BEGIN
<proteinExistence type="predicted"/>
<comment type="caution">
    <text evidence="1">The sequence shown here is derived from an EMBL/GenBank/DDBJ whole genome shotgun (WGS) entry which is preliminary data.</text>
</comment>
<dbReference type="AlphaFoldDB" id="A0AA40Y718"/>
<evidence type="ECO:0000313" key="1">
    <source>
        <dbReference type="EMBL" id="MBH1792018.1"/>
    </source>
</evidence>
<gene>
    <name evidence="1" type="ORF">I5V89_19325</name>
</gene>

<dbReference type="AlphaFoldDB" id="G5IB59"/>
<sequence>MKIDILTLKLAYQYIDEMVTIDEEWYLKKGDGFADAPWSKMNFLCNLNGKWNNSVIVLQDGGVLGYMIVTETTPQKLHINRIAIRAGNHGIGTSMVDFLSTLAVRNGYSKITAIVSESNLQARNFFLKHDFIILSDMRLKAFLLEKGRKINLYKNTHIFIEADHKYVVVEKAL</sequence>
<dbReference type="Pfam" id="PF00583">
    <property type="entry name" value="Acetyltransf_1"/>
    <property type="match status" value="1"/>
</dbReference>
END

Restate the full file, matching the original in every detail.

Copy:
<proteinExistence type="predicted"/>
<comment type="caution">
    <text evidence="1">The sequence shown here is derived from an EMBL/GenBank/DDBJ whole genome shotgun (WGS) entry which is preliminary data.</text>
</comment>
<dbReference type="AlphaFoldDB" id="A0AA40Y718"/>
<evidence type="ECO:0000313" key="1">
    <source>
        <dbReference type="EMBL" id="MBH1792018.1"/>
    </source>
</evidence>
<gene>
    <name evidence="1" type="ORF">I5V89_19325</name>
</gene>

<dbReference type="AlphaFoldDB" id="G5IB59"/>
<sequence>MKIDILTLKLAYQYIDEMVTIDEEWYLKKGDGFADAPWSKMNFLCNLNGKWNNSVIVLQDGGVLGYMIVTETTPQKLHINRIAIRAGNHGIGTSMVDFLSTLAVRNGYSKITAIVSESNLQARNFFLKHDFIILSDMRLKAFLLEKGRKINLYKNTHIFIEADHKYVVVEKAL</sequence>
<dbReference type="Pfam" id="PF00583">
    <property type="entry name" value="Acetyltransf_1"/>
    <property type="match status" value="1"/>
</dbReference>